Pakistan’s Council of Islamic Ideology terms forced conversion ‘un-Islamic’


The Council of Islamic Ideology (CII) during its two-day session took up the matter of forced conversions and decided to include minority leaders in the consultation process

Amidst increasing reports of forcible conversion of minorities in Pakistan, including that of Hindus and Sikhs, a constitutional body tasked with giving legal advice on Islamic issues to the lawmakers has said that such a practice was “un-Islamic and unconstitutional.”

The Council of Islamic Ideology (CII) during its two-day session took up the matter of forced conversions and decided to include minority leaders in the consultation process, The News reported on Thursday, citing sources.

“They (CII) were of the view that Islam does not allow forced conversions. It was also proposed to the Ministry of Religious Affairs to prepare a performa for those who want to change their religion or accept Islam,” the paper said.

Addressing a press conference here after the two-day meeting, CII Chairman Dr. Qibla Ayaz said the forced conversion of religion is violation of the Islamic teachings and also breach of the Constitution.

India has repeatedly condemned the abduction, forced conversion, and marriage of minority girls in Pakistan.

In July last, Prime Minister Imran Khan had termed the practice of forced conversions as “un-Islamic” and said there was no precedent in Islamic history for forcefully converting others, according to media reports.

“How can we take it into our own hands to forcefully convert someone to Islam - either by marrying (non-Muslim) women (...) or on gunpoint or to (by threatening to) kill someone because of their religion?” he asked.

“All these things are un-Islamic. If God hadn’t given his messengers the power to impose their beliefs on someone, who are we (to do so)?” he asked, explaining that the messengers’ duty was only to spread the word of God.

In the same month, the Sindh Assembly unanimously passed a resolution demanding that the practice of forced conversions and abductions of Hindu girls must be stopped and action be taken against those involved in such activities.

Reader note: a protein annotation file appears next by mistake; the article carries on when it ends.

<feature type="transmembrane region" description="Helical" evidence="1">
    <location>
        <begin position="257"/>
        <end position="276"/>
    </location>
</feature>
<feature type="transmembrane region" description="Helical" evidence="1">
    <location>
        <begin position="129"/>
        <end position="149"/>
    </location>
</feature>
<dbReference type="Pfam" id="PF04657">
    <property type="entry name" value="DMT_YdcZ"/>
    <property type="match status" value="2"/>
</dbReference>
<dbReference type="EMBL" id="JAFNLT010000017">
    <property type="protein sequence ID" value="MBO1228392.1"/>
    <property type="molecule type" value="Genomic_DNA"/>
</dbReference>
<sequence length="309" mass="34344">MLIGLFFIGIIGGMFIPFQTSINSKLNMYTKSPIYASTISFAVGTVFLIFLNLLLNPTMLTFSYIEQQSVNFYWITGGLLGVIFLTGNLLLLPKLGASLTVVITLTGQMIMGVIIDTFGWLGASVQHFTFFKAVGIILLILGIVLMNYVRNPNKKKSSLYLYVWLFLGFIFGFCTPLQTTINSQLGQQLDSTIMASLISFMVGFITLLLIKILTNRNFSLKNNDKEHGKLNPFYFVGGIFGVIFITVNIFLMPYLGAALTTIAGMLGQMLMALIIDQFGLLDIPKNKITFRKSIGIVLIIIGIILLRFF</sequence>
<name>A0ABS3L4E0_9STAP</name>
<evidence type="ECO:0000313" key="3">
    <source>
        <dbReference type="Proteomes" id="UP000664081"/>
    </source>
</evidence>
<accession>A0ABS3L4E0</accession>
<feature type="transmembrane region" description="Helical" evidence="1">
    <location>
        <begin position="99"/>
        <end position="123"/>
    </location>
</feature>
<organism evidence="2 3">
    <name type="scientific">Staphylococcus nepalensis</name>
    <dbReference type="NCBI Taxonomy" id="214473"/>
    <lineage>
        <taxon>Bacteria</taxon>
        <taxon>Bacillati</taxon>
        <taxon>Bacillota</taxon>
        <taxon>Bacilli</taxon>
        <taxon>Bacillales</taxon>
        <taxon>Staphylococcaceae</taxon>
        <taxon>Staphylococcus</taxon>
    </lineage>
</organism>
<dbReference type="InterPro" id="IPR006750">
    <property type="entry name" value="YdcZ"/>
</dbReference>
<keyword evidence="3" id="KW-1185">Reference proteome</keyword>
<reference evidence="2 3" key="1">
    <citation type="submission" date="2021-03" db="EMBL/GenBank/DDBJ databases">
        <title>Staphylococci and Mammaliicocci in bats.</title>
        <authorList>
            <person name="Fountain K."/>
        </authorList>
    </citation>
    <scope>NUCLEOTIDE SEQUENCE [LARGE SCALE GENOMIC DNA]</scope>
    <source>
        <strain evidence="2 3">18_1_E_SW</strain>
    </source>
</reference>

The resolution came months after the Human Rights Commission of Pakistan in its annual report in April raised concerns about incidents of forced conversions and marriages of Hindu and Christian girls, saying around 1,000 such cases were reported in the southern Sindh province alone last year.

In March last year, two Hindu teenage sisters - Raveena, 13, and Reena, 15, were allegedly kidnapped by a group of “influential” men from their home in Ghotki district in Sindh on the eve of Holi. Soon after the kidnapping, a video went viral in which a cleric was purportedly shown soleminising the marriage of the two girls, triggering a nationwide outrage.

Hindus form the biggest minority community in Pakistan.

According to official estimates, 75 lakh Hindus live in Pakistan. However, according to the community, over 90 lakh Hindus are living in the country.

Majority of Pakistan’s Hindu population is settled in Sindh province where they share culture, traditions and language with their Muslim fellows.

Talking to reporters, Mr. Ayaz also said that the council has declared some of the clauses of the National Accountability Bureau (NAB) ordinance as un-Islamic and against the Islamic Sharia.

Soon after Mr. Ayaz’s press conference, Science and Technology Minister Fawad Chaudhry expressed “serious concerns” about the council’s performance.

“Till today the religious segments [of the country] have not received any guidance from the ideological council,” he said, adding that he could not understand the logic behind spending millions of rupees on such an institution.

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Printable version | Jan 19, 2020 1:32:05 PM |

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